Two girls die following ‘Ghost Train’ “game”

While this story is several months old, I am posting it because I believe that all people need to be aware of the dangers that come with games such as the one these teens died from. We cannot say that it’s only teens that would be stupid enough to do this. Adults have done some pretty lame things. If you or anyone you know has ever considered trying this game, please reconsider. No one’s life is worth testing the validity of a ghostly legend.

Five teens inside a Jeep were playing a game, based on ghost legends, when they parked on railroad tracks just after midnight Tuesday morning.

“They were playing a stupid game called ‘Ghost Train,’ and the object is to get scared, kind of like telling stories on Halloween,” said Butler County Coroner Jim Akers. “The game was to park on the tracks, let the windows fog up inside and let your mind play tricks on you.”

But the game took a deadly turn when a real Amtrak train approached and the driver couldn’t restart her vehicle, Akers said. Three of the teens got out safely, but two girls in a panic couldn’t unbuckle their seatbelts in time. The Jeep’s owner returned to the car and helped unbuckle her friends, just as the train smashed into the vehicle, Akers said.

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A Little Bit of Tom Foolery

There is a rumor that the character “Tom Fool” from William Shakespeare’s play King Lear is based on a real fool named Thomas Skelton, who had a sadistic sense of humor. The saying “Tom Foolery” allegedly comes from Skelton’s knack to send travelers he didn’t like to their deaths in the quicksands of the River Esk.

Thomas Skelton was the last court jester of Muncaster Castle. Though he isn’t the only spirit to haunt the castle, much of the paranormal activity at Muncaster Castle is attributed to him because of his nefarious sense of humor in life. One story in particular is sinister enough to cause shivers to run down your spine.
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What Will You Sacrifice for Gold?


In the southern part of the country of Sri Lanka lies an unusual waterfall: Bopath Ella Falls. The fall itself is in the shape of a bo tree and is the most comprehensively studied fall in Sri Lanka. In addition to the studies of the area surrounding the fall, including the flora and fauna, the area is steeped in folklore.

One such story tells how a youth from Colombo made a pilgrimage here, and on losing his way was helped and sheltered by a local village girl.

A love developed between the two and she became pregnant before his departure. He left, promising to return but never did. Overcome with grief, she took her own life by plunging into the fall. Villagers say that her ghost (which appears as a floating blue light) haunts the fall.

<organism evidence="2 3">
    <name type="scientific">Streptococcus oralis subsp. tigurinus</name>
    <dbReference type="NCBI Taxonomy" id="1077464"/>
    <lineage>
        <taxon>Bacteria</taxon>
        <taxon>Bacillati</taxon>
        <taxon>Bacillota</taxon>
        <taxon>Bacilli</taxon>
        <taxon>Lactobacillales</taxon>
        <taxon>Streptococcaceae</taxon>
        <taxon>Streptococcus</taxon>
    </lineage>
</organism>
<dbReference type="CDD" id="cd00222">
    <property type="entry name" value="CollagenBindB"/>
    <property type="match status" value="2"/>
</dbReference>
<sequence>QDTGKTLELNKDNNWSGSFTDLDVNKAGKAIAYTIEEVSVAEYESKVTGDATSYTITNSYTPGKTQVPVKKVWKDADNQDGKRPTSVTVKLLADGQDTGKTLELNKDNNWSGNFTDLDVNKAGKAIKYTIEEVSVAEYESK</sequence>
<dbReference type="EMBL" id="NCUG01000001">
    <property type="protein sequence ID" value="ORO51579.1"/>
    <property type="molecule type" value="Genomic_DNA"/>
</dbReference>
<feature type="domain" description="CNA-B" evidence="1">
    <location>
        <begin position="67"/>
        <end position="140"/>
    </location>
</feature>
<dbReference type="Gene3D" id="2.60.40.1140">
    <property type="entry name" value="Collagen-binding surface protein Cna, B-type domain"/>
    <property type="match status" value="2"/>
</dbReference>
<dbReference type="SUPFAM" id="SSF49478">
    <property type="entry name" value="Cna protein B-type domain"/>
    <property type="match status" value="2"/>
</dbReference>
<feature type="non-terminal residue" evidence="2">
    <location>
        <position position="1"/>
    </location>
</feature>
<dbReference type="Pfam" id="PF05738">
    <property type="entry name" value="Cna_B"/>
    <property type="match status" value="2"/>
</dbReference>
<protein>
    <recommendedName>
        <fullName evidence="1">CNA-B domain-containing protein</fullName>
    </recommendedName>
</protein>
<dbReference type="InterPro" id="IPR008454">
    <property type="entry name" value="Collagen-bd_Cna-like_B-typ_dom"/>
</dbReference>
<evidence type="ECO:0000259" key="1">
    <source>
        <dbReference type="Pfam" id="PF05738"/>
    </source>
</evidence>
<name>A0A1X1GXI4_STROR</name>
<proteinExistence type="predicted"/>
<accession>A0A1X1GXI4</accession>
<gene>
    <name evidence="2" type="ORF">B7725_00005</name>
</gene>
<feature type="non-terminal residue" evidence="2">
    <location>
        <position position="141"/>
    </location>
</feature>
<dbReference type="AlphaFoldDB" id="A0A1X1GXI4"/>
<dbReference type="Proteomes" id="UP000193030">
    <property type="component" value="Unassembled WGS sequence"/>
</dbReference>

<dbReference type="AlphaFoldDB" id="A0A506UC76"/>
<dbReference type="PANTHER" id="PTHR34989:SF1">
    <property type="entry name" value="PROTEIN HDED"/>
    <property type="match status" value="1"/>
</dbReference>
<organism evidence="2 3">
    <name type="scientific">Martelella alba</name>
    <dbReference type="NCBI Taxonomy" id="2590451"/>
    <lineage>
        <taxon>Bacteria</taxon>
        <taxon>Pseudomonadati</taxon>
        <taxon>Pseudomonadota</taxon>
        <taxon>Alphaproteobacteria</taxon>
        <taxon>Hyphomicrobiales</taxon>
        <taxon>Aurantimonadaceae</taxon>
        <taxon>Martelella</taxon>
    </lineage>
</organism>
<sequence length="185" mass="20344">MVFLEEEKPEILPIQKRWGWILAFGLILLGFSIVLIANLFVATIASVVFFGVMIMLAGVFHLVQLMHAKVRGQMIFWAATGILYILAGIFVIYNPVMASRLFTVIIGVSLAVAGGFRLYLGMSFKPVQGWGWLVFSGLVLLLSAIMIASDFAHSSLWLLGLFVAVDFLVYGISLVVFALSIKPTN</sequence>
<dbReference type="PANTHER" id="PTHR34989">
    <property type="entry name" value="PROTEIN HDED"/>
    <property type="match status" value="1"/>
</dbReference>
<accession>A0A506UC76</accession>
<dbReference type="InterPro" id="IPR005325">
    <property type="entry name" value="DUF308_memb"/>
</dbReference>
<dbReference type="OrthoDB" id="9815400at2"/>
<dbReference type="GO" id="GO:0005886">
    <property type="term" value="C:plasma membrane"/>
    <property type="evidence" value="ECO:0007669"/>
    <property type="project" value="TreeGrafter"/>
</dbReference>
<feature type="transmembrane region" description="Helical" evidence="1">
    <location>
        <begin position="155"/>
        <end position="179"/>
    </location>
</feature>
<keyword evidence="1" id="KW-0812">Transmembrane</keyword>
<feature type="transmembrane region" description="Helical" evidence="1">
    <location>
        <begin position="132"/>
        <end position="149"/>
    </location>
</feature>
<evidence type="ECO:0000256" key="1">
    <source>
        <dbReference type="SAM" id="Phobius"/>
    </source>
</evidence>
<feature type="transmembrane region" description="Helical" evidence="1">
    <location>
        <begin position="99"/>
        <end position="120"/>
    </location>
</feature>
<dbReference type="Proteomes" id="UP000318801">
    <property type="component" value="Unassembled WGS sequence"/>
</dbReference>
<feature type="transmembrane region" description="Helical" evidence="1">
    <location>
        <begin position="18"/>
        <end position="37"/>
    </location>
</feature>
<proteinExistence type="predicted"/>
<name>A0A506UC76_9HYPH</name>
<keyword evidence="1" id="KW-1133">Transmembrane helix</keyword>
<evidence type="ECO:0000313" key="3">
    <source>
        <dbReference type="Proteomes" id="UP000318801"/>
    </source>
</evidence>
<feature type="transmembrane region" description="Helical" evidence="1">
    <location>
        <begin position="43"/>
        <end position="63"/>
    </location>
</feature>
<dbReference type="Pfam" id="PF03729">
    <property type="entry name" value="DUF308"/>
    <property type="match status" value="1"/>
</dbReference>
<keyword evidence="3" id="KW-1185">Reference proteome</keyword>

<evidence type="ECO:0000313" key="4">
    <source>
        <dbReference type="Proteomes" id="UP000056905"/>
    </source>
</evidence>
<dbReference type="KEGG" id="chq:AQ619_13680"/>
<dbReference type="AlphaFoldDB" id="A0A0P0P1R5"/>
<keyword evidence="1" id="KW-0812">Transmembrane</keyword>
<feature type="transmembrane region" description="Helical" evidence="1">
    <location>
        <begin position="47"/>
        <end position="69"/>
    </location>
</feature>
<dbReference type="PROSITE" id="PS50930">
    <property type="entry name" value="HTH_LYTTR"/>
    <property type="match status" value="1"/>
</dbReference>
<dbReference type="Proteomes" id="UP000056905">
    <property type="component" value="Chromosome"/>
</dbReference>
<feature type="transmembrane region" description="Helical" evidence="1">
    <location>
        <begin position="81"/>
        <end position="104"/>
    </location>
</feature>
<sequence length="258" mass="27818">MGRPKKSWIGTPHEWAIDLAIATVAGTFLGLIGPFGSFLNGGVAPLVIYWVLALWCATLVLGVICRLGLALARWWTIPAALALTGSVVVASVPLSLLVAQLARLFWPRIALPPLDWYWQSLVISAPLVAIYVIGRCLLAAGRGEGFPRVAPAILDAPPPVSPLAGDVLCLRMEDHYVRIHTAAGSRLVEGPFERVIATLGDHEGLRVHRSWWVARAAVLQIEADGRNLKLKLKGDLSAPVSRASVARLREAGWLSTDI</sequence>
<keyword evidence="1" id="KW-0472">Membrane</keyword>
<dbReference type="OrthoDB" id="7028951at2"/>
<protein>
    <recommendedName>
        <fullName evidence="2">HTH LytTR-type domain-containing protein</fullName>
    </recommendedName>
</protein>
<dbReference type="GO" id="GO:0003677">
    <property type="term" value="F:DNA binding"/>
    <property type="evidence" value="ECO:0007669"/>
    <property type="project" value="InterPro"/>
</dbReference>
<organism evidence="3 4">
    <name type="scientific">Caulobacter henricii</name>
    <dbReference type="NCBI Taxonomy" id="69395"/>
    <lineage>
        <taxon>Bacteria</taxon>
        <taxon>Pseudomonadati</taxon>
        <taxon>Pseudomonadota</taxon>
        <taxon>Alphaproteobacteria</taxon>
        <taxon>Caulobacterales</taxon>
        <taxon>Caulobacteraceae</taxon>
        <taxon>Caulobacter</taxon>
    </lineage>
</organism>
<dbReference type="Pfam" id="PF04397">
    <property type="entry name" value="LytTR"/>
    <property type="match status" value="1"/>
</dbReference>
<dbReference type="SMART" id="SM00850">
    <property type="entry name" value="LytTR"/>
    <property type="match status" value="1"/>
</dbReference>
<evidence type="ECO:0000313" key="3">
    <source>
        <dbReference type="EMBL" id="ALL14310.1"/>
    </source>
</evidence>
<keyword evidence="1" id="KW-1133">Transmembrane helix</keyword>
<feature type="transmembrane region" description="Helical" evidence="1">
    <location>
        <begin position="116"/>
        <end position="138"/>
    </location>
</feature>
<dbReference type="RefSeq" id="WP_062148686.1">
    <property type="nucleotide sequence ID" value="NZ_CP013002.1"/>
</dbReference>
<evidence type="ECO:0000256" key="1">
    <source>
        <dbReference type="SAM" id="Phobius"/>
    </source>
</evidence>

Another local belief is that a treasure trove lies somewhere within the fall and that one thousand human sacrifices are needed to retrieve it.

My only question is… do all of the sacrifices need to be made one right after the other or can they be made over time? 😉

Ghosts of Ireland: A Requiem That Would Not Be Denied


The Requiem, or the mass for the dead is taken very seriously by both priests and laypeople in the Catholic Church. It is strongly believed by many that a soul cannot rest unless the last prayers and verses for the deceased have been bestowed. This brings to mind a folk tale from Ireland that has been passed on through generations of time.

Let it be noted that this is merely a legend. Facts are not available to support this–it is simply a tale that has survived for many years through word of mouth.

A young, devout Catholic girl named Mary O’Malley had stopped by the Church one evening on her way home from work. It was the eve of St. John, Continue reading

The Stanley Hotel, Estes Park, Colorado

One of the most chilling books I ever read when I first became interested in horror novels was “The Shining”. The premise of a large hotel, abandoned by everyone for the winter except a caretaker and his family set the stage for the insanity and murder that followed. Many years later, I discovered that the author, Stephen King, had stayed at a hotel right before they were about to close for renovations. The hotel was nearly empty, and King’s imagination was fueled to write the tale of terror.

The lodging in question was the Stanley Hotel, overlooking the Rocky Mountains in Colorado. Continue reading